Chamber of Progress Submits NTIA Comments on Social Media Benefits and Safeguards

NTIA requests comments on protecting minors online

Nov 15, 2023

On Wednesday, Chamber of Progress submitted comments to the National Telecommunications and Information Administration (NTIA) in response to its request for comments on best practices to protect minors’ mental health, safety and privacy online. In addition to learning about the risks associated with minors’ use of social media, the agency specifically sought comment on technologies that impact minors’ wellbeing and best practices for both tech companies and caregivers.

The comments, available here, outline the benefits of social media for marginalized youth; highlight platforms’ existing child-safety-promoting tools; and urge the agency to avoid impeding the work many platforms have already done to protect minors online.

“Marginalized and at-risk youth have the most to gain from social media engagement, particularly if they face adversity or isolation offline. Researchers have identified that social media can be beneficial by offering meaningful social interactions, confirmed by a recent Pew survey indicating 81% of American teens say social media makes them feel more connected, while 68% say social media makes them feel that they have a support network in face of hardship. The network benefit is most critical for marginalized children, such as youth with disabilities, low-income youth, or those who identify as LGBTQ+.”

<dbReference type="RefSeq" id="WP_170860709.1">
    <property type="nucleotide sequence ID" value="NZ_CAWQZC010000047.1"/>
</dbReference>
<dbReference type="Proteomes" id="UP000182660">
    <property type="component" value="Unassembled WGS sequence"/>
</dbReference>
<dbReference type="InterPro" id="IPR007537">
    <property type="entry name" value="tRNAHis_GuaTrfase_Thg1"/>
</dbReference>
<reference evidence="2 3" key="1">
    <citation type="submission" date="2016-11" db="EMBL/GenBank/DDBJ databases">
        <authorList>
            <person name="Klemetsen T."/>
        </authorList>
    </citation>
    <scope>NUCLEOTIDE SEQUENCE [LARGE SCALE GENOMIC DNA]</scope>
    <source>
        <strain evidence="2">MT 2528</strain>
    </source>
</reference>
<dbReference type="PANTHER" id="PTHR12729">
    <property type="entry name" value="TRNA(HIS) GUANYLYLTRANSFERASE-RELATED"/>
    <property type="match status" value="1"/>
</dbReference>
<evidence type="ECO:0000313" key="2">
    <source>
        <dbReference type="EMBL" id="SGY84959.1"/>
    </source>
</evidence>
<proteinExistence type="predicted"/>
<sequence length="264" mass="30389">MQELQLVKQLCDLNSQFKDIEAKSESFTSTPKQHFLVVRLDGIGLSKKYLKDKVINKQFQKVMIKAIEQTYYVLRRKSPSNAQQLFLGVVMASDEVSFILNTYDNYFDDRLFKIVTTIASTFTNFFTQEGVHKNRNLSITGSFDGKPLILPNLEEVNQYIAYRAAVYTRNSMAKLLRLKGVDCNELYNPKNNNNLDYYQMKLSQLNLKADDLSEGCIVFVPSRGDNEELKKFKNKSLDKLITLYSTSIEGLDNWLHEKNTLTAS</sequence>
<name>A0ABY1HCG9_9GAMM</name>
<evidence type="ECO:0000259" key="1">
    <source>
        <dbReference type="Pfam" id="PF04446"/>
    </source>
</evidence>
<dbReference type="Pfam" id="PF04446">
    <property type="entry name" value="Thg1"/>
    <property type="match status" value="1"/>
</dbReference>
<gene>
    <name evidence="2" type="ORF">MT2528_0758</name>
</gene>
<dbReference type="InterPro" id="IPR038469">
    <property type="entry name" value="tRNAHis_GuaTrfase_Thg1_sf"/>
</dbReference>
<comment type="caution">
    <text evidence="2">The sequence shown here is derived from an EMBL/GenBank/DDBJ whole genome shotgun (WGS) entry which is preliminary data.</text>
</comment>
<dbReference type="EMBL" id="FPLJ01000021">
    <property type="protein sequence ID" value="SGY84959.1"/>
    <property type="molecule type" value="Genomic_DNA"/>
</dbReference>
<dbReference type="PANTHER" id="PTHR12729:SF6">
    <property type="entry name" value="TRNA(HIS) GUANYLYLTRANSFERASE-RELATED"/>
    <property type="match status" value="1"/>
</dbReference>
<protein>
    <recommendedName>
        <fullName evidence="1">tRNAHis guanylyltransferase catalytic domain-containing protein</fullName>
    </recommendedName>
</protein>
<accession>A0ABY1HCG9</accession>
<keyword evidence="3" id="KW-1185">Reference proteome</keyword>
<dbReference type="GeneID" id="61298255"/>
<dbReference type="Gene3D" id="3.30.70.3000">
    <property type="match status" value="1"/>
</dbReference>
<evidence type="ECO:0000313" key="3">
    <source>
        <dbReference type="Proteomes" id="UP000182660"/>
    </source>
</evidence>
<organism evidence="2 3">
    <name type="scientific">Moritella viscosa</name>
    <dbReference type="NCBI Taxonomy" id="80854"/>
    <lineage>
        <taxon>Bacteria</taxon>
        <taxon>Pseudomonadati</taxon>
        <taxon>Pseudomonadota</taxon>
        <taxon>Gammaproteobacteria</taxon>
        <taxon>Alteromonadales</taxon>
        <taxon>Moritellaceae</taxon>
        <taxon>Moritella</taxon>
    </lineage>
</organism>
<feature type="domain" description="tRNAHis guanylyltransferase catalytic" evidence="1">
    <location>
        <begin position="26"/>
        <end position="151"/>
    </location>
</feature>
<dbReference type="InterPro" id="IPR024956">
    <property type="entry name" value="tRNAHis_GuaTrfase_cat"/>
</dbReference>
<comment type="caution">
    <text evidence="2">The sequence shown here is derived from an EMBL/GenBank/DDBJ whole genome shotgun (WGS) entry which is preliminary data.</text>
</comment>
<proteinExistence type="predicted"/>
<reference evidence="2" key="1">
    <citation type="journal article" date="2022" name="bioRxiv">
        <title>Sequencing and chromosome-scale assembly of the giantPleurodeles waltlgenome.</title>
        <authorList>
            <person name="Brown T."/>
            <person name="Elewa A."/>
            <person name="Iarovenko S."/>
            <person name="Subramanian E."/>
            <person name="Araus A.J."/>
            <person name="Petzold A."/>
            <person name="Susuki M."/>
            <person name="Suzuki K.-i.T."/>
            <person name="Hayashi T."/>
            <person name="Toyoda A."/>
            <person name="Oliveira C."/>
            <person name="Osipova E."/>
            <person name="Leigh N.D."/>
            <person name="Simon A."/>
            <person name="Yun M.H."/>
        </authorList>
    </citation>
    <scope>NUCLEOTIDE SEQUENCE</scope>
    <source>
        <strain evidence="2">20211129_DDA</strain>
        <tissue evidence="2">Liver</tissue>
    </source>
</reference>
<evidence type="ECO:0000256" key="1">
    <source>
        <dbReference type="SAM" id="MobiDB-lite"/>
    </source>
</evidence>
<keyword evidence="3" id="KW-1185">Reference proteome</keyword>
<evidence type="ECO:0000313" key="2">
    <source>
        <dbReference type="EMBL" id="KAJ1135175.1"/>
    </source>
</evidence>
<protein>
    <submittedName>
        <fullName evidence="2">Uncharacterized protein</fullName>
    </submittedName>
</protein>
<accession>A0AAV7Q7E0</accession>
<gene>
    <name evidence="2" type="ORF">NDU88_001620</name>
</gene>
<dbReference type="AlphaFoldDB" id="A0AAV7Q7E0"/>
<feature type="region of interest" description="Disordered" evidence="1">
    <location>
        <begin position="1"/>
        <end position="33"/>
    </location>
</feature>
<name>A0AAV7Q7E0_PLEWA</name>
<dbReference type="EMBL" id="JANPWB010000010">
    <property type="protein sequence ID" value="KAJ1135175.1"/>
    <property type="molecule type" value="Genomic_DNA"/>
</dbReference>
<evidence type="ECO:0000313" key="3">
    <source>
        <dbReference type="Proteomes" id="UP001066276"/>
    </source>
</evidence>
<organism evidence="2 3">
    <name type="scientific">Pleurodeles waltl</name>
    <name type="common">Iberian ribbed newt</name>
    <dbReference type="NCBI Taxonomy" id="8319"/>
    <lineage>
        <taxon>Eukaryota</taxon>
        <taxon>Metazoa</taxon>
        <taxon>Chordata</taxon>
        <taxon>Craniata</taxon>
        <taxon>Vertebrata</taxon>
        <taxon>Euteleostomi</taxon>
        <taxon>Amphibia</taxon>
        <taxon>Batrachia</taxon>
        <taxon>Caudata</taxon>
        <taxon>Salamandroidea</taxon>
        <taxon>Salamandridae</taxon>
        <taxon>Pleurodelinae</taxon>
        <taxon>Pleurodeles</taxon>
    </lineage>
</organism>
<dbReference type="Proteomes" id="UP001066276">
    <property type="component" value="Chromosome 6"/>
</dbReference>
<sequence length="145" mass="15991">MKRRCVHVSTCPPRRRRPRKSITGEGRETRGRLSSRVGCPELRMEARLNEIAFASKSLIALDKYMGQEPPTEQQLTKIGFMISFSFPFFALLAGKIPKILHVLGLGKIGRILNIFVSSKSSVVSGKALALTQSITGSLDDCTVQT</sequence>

Chamber of Progress has backed federal proposals for additional research into the impact of social media on children, including the Children and Media Research Advancement (CAMRA) Act, which passed earlier this year, authorizing NIH to conduct a research program on the impact of digital media on child development.

A recent Pew study found that majorities of teens say social media provides them with a space for connection, creativity and support. When asked about the overall impact of social media on them personally, more teens responded that its effect was mostly positive (32%) than those who said it was mostly negative (9%). Many respondents credited social media for developing deeper friendships and connections.